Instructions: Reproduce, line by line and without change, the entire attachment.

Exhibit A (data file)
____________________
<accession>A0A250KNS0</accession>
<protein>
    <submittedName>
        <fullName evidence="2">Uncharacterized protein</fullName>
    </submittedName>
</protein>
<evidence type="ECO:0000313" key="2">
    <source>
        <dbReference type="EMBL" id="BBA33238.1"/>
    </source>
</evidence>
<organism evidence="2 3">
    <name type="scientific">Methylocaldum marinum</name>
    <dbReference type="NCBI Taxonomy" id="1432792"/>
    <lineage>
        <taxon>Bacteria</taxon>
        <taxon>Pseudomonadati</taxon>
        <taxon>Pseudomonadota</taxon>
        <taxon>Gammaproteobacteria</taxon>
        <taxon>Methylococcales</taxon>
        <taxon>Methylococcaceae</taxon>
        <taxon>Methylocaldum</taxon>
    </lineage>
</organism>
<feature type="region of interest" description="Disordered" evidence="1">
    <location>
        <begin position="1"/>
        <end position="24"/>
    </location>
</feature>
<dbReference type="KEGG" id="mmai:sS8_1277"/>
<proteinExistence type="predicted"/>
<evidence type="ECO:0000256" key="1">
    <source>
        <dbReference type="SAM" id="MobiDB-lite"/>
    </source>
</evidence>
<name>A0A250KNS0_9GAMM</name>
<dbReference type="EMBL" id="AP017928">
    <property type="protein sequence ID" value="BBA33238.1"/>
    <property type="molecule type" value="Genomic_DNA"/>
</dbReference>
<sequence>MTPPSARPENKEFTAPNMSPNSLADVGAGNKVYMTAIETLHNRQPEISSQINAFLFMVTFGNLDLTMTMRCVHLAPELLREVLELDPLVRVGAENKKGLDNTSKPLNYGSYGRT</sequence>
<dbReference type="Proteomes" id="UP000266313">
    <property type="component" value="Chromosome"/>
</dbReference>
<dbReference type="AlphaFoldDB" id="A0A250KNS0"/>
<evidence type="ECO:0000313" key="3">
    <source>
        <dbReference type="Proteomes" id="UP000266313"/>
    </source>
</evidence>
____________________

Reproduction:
<accession>A0A250KNS0</accession>
<protein>
    <submittedName>
        <fullName evidence="2">Uncharacterized protein</fullName>
    </submittedName>
</protein>
<evidence type="ECO:0000313" key="2">
    <source>
        <dbReference type="EMBL" id="BBA33238.1"/>
    </source>
</evidence>
<organism evidence="2 3">
    <name type="scientific">Methylocaldum marinum</name>
    <dbReference type="NCBI Taxonomy" id="1432792"/>
    <lineage>
        <taxon>Bacteria</taxon>
        <taxon>Pseudomonadati</taxon>
        <taxon>Pseudomonadota</taxon>
        <taxon>Gammaproteobacteria</taxon>
        <taxon>Methylococcales</taxon>
        <taxon>Methylococcaceae</taxon>
        <taxon>Methylocaldum</taxon>
    </lineage>
</organism>
<feature type="region of interest" description="Disordered" evidence="1">
    <location>
        <begin position="1"/>
        <end position="24"/>
    </location>
</feature>
<dbReference type="KEGG" id="mmai:sS8_1277"/>
<proteinExistence type="predicted"/>
<evidence type="ECO:0000256" key="1">
    <source>
        <dbReference type="SAM" id="MobiDB-lite"/>
    </source>
</evidence>
<name>A0A250KNS0_9GAMM</name>
<dbReference type="EMBL" id="AP017928">
    <property type="protein sequence ID" value="BBA33238.1"/>
    <property type="molecule type" value="Genomic_DNA"/>
</dbReference>
<sequence>MTPPSARPENKEFTAPNMSPNSLADVGAGNKVYMTAIETLHNRQPEISSQINAFLFMVTFGNLDLTMTMRCVHLAPELLREVLELDPLVRVGAENKKGLDNTSKPLNYGSYGRT</sequence>
<dbReference type="Proteomes" id="UP000266313">
    <property type="component" value="Chromosome"/>
</dbReference>
<dbReference type="AlphaFoldDB" id="A0A250KNS0"/>
<evidence type="ECO:0000313" key="3">
    <source>
        <dbReference type="Proteomes" id="UP000266313"/>
    </source>
</evidence>